Last December, Jim Walt was promoted from within to lead Valley Services Inc., a Jackson-based national foodservice management company that manages an annual volume of approximately $200 million.
Every day, the company dishes up more than 300,000 meals throughout the U.S. Its more than 200 client accounts include hospitals, colleges and universities, industrial cafeterias, commercial and office building cafeterias, senior and correctional services, daycare facilities, prisons, jails, and elderly feeding satellite meal contracts.
The Mississippi Business Journal caught up with Walt, a Hattiesburg native who joined Valley Services in 1989, during the very busy post-Katrina days. He graciously answered a few questions about his journey to the top, post-Katrina impact and the goals and challenges ahead for the company.
Mississippi Business Journal: How did you get into the food services industry and did you have a particular mentor or inspiration?
Jim Walt: As a youth, I enjoyed being around the atmosphere of restaurants with the different foods and types of people. As a college student, the Hotel, Restaurant and Institutional Administration program at the University of Southern Mississippi (USM) was a good fit for me. (Walt graduated from USM in 1986 with a B.S. in the hospitality degree program.)
My first job out of college was in the hotel business, and then I returned to USM in 1989 as the food service director at the athletic dormitory. This facility was a contract operated by Valley Services. I progressed upward through various positions with Valley Services, which culminated in my being named president and COO in December 2004.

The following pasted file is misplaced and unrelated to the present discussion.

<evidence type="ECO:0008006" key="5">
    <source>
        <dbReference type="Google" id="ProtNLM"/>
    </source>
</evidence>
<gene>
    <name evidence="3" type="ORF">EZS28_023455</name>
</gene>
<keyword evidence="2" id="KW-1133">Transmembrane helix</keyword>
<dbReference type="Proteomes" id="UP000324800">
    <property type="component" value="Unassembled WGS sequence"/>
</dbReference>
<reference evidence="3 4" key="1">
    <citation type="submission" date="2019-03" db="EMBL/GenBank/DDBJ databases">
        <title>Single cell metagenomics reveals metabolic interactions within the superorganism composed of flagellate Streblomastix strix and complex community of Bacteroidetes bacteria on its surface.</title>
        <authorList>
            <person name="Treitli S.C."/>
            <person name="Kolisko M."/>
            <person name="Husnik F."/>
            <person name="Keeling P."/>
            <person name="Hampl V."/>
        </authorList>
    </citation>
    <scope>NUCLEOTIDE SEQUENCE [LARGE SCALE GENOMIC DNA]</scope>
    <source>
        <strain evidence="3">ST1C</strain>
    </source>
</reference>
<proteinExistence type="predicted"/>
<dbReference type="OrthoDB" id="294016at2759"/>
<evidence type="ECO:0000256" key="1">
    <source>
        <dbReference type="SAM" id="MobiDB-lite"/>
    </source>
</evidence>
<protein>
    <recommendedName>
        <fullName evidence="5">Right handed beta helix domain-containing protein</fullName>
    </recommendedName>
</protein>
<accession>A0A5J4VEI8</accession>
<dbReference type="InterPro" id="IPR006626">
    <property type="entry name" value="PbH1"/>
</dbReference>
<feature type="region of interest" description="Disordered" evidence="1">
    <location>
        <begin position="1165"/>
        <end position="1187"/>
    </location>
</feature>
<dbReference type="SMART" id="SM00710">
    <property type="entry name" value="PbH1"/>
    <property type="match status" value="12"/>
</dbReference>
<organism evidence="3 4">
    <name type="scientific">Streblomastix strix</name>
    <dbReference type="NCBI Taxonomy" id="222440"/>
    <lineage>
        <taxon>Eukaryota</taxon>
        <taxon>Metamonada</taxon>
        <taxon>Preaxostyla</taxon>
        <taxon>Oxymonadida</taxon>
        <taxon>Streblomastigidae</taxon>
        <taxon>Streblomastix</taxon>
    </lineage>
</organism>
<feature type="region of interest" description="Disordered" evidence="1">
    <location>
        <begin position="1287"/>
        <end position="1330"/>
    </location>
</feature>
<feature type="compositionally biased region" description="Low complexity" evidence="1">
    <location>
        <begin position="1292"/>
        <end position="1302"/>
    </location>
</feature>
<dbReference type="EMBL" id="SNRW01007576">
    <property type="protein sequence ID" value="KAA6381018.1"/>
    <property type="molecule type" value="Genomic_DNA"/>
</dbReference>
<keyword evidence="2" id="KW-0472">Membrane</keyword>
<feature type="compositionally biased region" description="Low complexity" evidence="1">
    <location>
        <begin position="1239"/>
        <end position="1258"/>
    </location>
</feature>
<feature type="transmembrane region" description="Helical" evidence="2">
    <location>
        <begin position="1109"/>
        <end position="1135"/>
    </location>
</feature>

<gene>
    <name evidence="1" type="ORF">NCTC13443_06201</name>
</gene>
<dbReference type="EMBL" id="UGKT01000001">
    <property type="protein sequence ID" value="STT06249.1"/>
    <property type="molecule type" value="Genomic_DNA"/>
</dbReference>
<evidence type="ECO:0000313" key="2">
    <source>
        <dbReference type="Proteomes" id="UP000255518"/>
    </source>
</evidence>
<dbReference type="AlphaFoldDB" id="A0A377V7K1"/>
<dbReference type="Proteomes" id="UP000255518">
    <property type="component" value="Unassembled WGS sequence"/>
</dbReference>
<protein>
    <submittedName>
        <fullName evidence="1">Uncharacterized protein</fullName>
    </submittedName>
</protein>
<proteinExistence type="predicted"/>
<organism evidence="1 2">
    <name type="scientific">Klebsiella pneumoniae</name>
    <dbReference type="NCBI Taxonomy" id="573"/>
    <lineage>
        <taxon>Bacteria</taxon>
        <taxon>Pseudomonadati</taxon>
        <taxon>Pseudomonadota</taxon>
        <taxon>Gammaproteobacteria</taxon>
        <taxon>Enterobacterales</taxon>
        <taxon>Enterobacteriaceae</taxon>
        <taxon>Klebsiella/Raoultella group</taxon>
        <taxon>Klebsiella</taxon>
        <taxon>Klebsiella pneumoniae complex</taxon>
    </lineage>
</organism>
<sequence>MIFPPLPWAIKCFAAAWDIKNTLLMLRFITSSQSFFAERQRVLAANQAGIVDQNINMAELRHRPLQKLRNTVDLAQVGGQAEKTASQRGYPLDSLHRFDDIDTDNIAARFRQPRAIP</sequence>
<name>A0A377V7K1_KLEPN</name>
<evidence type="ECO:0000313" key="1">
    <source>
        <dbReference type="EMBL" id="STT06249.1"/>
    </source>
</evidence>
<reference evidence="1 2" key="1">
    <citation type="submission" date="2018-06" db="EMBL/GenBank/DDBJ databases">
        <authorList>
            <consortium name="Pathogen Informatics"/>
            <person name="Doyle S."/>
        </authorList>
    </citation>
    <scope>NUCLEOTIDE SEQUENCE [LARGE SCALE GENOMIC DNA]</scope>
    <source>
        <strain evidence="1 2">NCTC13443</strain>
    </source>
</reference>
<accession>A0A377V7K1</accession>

I was influenced by my athletic background in the sense that playing sports requires dedication and commitment to practice and conditioning and the development of characteristics of team play. In the food service industry, several of the supervisors that I had along with the way with Valley Services inspired me to learn everything I could about the business and to be dedicated to the companies and my personal vision and values. These influences inspired me to continuously improve and grow and to work at becoming the best at what I was doing.
MBJ: What are your priorities as the new president of Valley?
JW: Valley has three main goals that govern our actions each year: increasing customer satisfaction, increasing employee satisfaction and increasing profitability. Those goals lead us to fulfill our vision of 100 % customer satisfaction by Serving with PRIDE (People Responding In Dedicated Excellence). Each year, Valley develops strategic initiatives, which are based upon these goals and vision.
In terms of operations, we are working on expanding our geographical base. Valley currently has over 160 physical locations in 21 states, mainly in the southeast portion of the U.S. We would like to spread out our operations to other parts of the country. In addition, we have expanded our frozen and shelf stable meal production and would like to serve additional markets and industries with these products.
Valley has over 2,700 employees all over the country. We have been investigating ways to provide them with enhanced benefits and career opportunities in order to increase our ability to compete for the best employees. Employee turnover has been historically high in the hospitality industry. Our goal is to retain quality employees so that we can continue to promote from within as our business grows.
MBJ: What is the next planned level of business development for Valley?
JW: Valley continuously seeks opportunities to expand the number of contracts that we operate and manage. As we do this, we must enhance our infrastructure, including our means of communicating with the various locations all over the country. We are expanding our ability to negotiate alliances with other service providers and vendors that we utilize so that, in partnership, we can provide the best possible services to our clients in the most cost effective and efficient manner.
Valley is planning strategically for the next five years so that we can be responsive to our projected growth. This requires us to look at our employee base and establish development and business plans which will result in our being “job ready” when expansion occurs.